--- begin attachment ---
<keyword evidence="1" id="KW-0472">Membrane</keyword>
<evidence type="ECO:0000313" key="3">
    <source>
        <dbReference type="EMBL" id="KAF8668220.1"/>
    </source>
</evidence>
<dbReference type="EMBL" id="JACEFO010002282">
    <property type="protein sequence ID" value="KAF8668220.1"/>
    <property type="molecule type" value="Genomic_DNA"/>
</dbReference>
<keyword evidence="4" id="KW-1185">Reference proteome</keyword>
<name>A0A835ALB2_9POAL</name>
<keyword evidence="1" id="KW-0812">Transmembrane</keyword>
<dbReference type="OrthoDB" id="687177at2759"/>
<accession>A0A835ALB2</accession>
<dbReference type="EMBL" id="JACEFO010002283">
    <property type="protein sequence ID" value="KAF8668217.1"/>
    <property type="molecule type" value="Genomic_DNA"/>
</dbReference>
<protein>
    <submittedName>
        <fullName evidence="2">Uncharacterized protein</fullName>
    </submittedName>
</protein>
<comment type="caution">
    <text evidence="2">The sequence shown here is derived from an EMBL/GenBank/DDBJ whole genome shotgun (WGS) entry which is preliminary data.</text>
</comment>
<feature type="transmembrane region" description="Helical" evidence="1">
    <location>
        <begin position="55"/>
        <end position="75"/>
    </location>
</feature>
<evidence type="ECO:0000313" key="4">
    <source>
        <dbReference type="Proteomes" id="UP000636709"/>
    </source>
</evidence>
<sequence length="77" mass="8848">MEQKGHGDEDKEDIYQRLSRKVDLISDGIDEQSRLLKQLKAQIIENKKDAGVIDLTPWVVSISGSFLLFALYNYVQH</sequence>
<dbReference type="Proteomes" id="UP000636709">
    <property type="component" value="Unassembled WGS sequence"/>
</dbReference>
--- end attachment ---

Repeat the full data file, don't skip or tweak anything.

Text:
<keyword evidence="1" id="KW-0472">Membrane</keyword>
<evidence type="ECO:0000313" key="3">
    <source>
        <dbReference type="EMBL" id="KAF8668220.1"/>
    </source>
</evidence>
<dbReference type="EMBL" id="JACEFO010002282">
    <property type="protein sequence ID" value="KAF8668220.1"/>
    <property type="molecule type" value="Genomic_DNA"/>
</dbReference>
<keyword evidence="4" id="KW-1185">Reference proteome</keyword>
<name>A0A835ALB2_9POAL</name>
<keyword evidence="1" id="KW-0812">Transmembrane</keyword>
<dbReference type="OrthoDB" id="687177at2759"/>
<accession>A0A835ALB2</accession>
<dbReference type="EMBL" id="JACEFO010002283">
    <property type="protein sequence ID" value="KAF8668217.1"/>
    <property type="molecule type" value="Genomic_DNA"/>
</dbReference>
<protein>
    <submittedName>
        <fullName evidence="2">Uncharacterized protein</fullName>
    </submittedName>
</protein>
<comment type="caution">
    <text evidence="2">The sequence shown here is derived from an EMBL/GenBank/DDBJ whole genome shotgun (WGS) entry which is preliminary data.</text>
</comment>
<feature type="transmembrane region" description="Helical" evidence="1">
    <location>
        <begin position="55"/>
        <end position="75"/>
    </location>
</feature>
<evidence type="ECO:0000313" key="4">
    <source>
        <dbReference type="Proteomes" id="UP000636709"/>
    </source>
</evidence>
<sequence length="77" mass="8848">MEQKGHGDEDKEDIYQRLSRKVDLISDGIDEQSRLLKQLKAQIIENKKDAGVIDLTPWVVSISGSFLLFALYNYVQH</sequence>
<dbReference type="Proteomes" id="UP000636709">
    <property type="component" value="Unassembled WGS sequence"/>
</dbReference>